Psellos
Contemporary Development With Functional Programming

The Schnapsen Log

April 27, 2012

Expected Game Points (solution)

Martin Tompa

As always, it’s easier to first consider what happens if you duck your opponent’s lead of A. You can safely discard your losing T, bringing Katharina up to 46 trick points. After this you will take all the remaining tricks and gain 1 game point.

Since Katharina currently has only 25 trick points, it would be advantageous to trump A with Q if you could reach 66 points before she reaches 33. There are five possible cards you could draw from the stock, and the number of game points you win will probably depend on which one you draw.

Your definite winners without giving up a trick are ATQ and ♣A, which will bring you to at least 60 trick points, including what your opponent contributes to these tricks. If you draw any of the winners T, A, ♣Q, or K, you will win the deal without giving up another trick, and will gain 2 game points. The worst draw for you is K, which will leave you in this position:

Katharina: (25 points)
T
A
♣ Q
KJ

You: (19 points)

TK
♣ A
AT

In this case you will have to be a little careful not to lose control and lose the deal. The key is to hold tight to ♣A, because that will be the entry back to your hand to win the last trick. There are a few ways to play from this position. The most straightforward is to pull all the trumps and then lead K. Katharina can cash T (on which you discard T, bringing her trick points to 60), but you will win the last trick and 1 game point with ♣A.

Time now to compute your expected number of game points if you trump A. With probability 4/5 you will gain 2 game points, and with probability 1/5 you will gain 1 game point. Thus, your expected number of game points is

⅘(+2) + ⅕(+1) = 9/5 = 1.8.

Compared to your gain of 1 game point if you duck A, an expected gain of 1.8 game points seems much better, so go ahead and trump.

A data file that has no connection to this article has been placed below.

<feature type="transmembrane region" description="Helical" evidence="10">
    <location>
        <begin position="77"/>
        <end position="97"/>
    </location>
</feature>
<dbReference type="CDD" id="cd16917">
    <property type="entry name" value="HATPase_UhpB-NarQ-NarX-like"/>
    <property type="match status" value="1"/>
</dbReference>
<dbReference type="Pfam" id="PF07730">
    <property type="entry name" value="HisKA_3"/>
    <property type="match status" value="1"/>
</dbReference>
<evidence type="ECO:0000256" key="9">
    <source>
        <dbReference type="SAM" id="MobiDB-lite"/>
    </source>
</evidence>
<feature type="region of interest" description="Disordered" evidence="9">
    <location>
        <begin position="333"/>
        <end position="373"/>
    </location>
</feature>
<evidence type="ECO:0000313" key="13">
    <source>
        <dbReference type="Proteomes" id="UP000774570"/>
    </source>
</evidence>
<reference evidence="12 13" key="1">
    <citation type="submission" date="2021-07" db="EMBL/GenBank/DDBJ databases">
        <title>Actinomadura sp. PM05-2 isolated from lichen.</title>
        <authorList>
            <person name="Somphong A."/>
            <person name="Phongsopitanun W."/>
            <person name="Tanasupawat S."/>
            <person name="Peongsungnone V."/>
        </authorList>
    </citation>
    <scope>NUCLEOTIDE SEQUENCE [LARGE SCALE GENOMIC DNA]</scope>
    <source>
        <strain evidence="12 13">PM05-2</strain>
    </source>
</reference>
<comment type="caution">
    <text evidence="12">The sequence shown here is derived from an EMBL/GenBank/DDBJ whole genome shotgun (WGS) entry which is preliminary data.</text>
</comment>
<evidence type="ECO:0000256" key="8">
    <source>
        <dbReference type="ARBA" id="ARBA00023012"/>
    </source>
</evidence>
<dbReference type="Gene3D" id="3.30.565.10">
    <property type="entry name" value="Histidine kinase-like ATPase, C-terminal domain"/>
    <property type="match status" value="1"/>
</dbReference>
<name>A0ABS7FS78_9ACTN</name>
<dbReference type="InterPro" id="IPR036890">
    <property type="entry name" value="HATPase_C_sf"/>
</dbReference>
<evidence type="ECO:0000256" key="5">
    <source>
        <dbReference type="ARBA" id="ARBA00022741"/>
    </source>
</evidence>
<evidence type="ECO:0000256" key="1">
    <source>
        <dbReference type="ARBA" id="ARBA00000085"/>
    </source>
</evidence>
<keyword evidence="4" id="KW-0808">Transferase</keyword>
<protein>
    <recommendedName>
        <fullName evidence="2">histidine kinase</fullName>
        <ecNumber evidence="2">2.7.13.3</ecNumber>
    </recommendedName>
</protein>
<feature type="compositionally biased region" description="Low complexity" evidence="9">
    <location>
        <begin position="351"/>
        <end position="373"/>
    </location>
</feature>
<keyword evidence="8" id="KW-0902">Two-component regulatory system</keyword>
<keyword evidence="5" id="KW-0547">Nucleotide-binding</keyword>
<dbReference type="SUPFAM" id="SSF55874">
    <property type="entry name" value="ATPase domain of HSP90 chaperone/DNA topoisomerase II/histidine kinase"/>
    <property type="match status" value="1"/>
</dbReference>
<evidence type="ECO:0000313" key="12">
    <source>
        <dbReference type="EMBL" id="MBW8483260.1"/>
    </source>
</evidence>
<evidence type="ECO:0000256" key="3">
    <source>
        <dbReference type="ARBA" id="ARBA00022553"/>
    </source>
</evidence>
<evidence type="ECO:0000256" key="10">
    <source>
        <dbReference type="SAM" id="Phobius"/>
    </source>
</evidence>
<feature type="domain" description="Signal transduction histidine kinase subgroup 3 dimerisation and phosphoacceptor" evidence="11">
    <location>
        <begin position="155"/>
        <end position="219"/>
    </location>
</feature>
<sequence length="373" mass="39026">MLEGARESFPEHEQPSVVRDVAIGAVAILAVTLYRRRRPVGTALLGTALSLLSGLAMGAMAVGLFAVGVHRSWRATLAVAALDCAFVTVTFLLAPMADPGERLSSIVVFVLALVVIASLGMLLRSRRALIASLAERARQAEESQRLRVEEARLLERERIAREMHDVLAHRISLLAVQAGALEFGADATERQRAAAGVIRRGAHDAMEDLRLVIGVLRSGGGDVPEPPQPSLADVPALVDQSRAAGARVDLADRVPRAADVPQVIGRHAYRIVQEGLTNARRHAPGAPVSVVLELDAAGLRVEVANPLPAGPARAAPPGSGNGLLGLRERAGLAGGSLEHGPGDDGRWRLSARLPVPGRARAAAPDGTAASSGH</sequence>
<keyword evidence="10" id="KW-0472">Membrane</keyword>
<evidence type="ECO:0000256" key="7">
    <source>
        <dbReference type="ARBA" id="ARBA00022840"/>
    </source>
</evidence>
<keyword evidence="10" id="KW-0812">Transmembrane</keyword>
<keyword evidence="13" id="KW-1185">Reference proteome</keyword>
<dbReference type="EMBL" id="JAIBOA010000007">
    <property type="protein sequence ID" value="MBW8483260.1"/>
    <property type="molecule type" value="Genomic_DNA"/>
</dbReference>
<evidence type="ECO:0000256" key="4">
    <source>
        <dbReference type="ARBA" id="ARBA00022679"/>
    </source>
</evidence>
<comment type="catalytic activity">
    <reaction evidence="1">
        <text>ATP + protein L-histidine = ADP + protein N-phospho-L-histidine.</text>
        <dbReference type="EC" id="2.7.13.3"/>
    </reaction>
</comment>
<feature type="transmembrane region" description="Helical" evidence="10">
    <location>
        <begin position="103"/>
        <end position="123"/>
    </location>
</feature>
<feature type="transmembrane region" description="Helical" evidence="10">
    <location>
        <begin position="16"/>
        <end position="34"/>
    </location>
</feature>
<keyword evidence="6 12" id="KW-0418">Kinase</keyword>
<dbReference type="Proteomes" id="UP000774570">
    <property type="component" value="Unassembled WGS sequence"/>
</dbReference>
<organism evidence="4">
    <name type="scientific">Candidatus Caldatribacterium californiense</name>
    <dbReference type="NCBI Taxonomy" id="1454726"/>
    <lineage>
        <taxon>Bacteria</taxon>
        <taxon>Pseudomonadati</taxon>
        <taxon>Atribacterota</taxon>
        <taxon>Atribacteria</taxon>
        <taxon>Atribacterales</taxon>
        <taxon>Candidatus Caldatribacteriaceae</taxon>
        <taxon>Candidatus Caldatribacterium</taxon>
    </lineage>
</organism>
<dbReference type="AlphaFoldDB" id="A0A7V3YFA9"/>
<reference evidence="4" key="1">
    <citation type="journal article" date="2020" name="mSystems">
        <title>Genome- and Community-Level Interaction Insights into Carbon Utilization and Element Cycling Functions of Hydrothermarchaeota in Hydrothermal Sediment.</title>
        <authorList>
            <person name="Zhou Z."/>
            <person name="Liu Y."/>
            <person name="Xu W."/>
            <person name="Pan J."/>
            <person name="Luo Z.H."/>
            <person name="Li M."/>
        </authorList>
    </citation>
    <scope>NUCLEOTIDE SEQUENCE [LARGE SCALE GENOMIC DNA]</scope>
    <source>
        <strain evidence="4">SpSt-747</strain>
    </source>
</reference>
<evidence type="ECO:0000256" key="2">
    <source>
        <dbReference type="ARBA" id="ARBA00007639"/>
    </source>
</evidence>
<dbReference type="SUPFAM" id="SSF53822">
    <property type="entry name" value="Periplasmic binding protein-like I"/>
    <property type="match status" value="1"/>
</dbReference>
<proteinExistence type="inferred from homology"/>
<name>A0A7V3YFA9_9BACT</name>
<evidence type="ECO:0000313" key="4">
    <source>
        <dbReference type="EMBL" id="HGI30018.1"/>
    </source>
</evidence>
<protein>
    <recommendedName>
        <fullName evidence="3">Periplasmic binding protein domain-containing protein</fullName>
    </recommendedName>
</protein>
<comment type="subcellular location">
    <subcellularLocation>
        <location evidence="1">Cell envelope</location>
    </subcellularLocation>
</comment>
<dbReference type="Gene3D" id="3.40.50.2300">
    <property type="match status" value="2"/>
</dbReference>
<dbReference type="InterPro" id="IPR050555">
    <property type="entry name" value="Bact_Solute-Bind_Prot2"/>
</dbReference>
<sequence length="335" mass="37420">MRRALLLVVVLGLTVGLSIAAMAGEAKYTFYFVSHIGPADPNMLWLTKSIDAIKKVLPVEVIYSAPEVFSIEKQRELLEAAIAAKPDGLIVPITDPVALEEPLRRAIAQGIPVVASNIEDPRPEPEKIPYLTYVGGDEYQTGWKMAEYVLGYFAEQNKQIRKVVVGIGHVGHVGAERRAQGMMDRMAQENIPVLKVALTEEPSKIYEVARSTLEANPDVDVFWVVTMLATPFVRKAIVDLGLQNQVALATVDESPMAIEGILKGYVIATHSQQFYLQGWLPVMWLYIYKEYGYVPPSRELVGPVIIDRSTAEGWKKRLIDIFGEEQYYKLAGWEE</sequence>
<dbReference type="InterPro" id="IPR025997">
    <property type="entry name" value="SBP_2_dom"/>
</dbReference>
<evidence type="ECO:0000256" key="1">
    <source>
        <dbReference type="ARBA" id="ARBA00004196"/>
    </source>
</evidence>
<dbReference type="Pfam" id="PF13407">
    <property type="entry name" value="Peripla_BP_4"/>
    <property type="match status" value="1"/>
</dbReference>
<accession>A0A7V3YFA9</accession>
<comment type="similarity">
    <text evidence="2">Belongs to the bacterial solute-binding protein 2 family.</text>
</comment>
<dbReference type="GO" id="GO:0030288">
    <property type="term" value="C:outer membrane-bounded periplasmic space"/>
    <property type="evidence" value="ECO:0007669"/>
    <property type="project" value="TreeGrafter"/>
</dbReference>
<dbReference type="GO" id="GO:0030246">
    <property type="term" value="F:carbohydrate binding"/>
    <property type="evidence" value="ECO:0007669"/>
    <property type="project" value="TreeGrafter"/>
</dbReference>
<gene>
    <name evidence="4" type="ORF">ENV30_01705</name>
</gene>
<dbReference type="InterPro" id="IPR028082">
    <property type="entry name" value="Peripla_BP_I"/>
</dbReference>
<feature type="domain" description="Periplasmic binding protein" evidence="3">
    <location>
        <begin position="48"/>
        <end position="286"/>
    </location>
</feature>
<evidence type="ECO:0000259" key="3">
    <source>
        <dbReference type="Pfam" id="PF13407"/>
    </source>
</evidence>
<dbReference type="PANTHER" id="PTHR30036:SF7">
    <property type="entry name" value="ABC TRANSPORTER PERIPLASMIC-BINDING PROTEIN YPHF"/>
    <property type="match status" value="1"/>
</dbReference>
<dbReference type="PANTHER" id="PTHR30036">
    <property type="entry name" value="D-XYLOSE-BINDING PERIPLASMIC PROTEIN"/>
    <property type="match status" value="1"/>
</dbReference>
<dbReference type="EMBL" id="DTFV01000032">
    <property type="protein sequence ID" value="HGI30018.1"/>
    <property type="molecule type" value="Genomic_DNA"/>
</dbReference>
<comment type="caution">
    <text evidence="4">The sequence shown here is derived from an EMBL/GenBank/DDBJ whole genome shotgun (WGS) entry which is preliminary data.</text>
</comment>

There is one more thing to keep in mind when doing these calculations. If you know certain cards are in your opponent’s hand (because you saw one in a declared marriage or in a trump exchange, or were able to deduce it from the way your opponent played), then those cards cannot be in the stock, and this affects the expected number calculation slightly. In today’s deal, for instance, suppose Katharina had exchanged J for K earlier in the deal. Then you know K cannot be the face-down card in the stock, so there are only 4 possibilities for that card instead of 5. In this case, your expected number of game points is

¾(+2) + ¼(+1) = 7/4 = 1.75.

As you can see, this extra knowledge of one card’s placement doesn’t change the expected number by much at all, just from 1.8 to 1.75.

© 2012 Martin Tompa. All rights reserved.


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About the Author

Martin Tompa

Martin Tompa (tompa@psellos.com)

I am a Professor of Computer Science & Engineering at the University of Washington, where I teach discrete mathematics, probability and statistics, design and analysis of algorithms, and other related courses. I have always loved playing games. Games are great tools for learning to think logically and are a wonderful component of happy family or social life.

Read about Winning Schnapsen, the very first and definitive book on the winning strategy for this fascinating game.

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